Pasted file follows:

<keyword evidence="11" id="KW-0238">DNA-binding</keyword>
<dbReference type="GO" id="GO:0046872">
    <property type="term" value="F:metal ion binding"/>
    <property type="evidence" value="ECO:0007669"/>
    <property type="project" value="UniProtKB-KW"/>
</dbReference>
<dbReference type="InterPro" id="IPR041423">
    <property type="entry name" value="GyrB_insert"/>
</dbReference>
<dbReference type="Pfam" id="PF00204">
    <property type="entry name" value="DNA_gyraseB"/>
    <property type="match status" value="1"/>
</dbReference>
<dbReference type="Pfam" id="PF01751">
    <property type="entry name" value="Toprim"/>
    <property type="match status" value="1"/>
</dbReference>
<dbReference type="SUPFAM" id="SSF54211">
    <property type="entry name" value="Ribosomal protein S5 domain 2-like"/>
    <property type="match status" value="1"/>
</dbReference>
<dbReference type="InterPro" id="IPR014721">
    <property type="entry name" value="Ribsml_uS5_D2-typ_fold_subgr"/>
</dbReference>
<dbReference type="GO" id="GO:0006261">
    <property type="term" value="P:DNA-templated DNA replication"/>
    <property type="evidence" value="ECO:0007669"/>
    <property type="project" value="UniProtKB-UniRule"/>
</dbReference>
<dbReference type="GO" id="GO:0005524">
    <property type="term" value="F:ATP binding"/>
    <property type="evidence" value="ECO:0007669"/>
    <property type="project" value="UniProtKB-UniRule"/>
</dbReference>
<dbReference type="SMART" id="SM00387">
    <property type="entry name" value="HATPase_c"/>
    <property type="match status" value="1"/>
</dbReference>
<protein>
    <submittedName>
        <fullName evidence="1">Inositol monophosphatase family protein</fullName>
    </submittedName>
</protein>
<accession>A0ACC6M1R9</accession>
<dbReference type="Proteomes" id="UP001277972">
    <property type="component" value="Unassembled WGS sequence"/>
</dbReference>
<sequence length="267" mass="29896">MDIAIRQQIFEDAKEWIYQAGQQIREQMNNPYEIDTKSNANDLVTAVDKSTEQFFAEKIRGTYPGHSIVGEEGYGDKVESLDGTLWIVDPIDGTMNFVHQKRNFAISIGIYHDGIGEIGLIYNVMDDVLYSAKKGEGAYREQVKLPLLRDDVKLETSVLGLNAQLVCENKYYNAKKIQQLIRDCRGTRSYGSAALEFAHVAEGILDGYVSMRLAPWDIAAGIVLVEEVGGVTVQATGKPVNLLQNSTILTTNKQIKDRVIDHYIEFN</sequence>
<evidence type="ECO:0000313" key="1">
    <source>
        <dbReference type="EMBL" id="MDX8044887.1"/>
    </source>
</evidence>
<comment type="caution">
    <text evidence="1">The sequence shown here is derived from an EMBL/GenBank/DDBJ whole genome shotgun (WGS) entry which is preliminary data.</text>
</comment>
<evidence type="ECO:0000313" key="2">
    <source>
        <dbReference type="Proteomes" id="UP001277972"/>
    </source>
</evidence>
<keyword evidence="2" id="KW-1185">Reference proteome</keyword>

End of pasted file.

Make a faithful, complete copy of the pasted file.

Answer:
<keyword evidence="11" id="KW-0238">DNA-binding</keyword>
<dbReference type="GO" id="GO:0046872">
    <property type="term" value="F:metal ion binding"/>
    <property type="evidence" value="ECO:0007669"/>
    <property type="project" value="UniProtKB-KW"/>
</dbReference>
<dbReference type="InterPro" id="IPR041423">
    <property type="entry name" value="GyrB_insert"/>
</dbReference>
<dbReference type="Pfam" id="PF00204">
    <property type="entry name" value="DNA_gyraseB"/>
    <property type="match status" value="1"/>
</dbReference>
<dbReference type="Pfam" id="PF01751">
    <property type="entry name" value="Toprim"/>
    <property type="match status" value="1"/>
</dbReference>
<dbReference type="SUPFAM" id="SSF54211">
    <property type="entry name" value="Ribosomal protein S5 domain 2-like"/>
    <property type="match status" value="1"/>
</dbReference>
<dbReference type="InterPro" id="IPR014721">
    <property type="entry name" value="Ribsml_uS5_D2-typ_fold_subgr"/>
</dbReference>
<dbReference type="GO" id="GO:0006261">
    <property type="term" value="P:DNA-templated DNA replication"/>
    <property type="evidence" value="ECO:0007669"/>
    <property type="project" value="UniProtKB-UniRule"/>
</dbReference>
<dbReference type="GO" id="GO:0005524">
    <property type="term" value="F:ATP binding"/>
    <property type="evidence" value="ECO:0007669"/>
    <property type="project" value="UniProtKB-UniRule"/>
</dbReference>
<dbReference type="SMART" id="SM00387">
    <property type="entry name" value="HATPase_c"/>
    <property type="match status" value="1"/>
</dbReference>
<protein>
    <submittedName>
        <fullName evidence="1">Inositol monophosphatase family protein</fullName>
    </submittedName>
</protein>
<accession>A0ACC6M1R9</accession>
<dbReference type="Proteomes" id="UP001277972">
    <property type="component" value="Unassembled WGS sequence"/>
</dbReference>
<sequence length="267" mass="29896">MDIAIRQQIFEDAKEWIYQAGQQIREQMNNPYEIDTKSNANDLVTAVDKSTEQFFAEKIRGTYPGHSIVGEEGYGDKVESLDGTLWIVDPIDGTMNFVHQKRNFAISIGIYHDGIGEIGLIYNVMDDVLYSAKKGEGAYREQVKLPLLRDDVKLETSVLGLNAQLVCENKYYNAKKIQQLIRDCRGTRSYGSAALEFAHVAEGILDGYVSMRLAPWDIAAGIVLVEEVGGVTVQATGKPVNLLQNSTILTTNKQIKDRVIDHYIEFN</sequence>
<evidence type="ECO:0000313" key="1">
    <source>
        <dbReference type="EMBL" id="MDX8044887.1"/>
    </source>
</evidence>
<comment type="caution">
    <text evidence="1">The sequence shown here is derived from an EMBL/GenBank/DDBJ whole genome shotgun (WGS) entry which is preliminary data.</text>
</comment>
<evidence type="ECO:0000313" key="2">
    <source>
        <dbReference type="Proteomes" id="UP001277972"/>
    </source>
</evidence>
<keyword evidence="2" id="KW-1185">Reference proteome</keyword>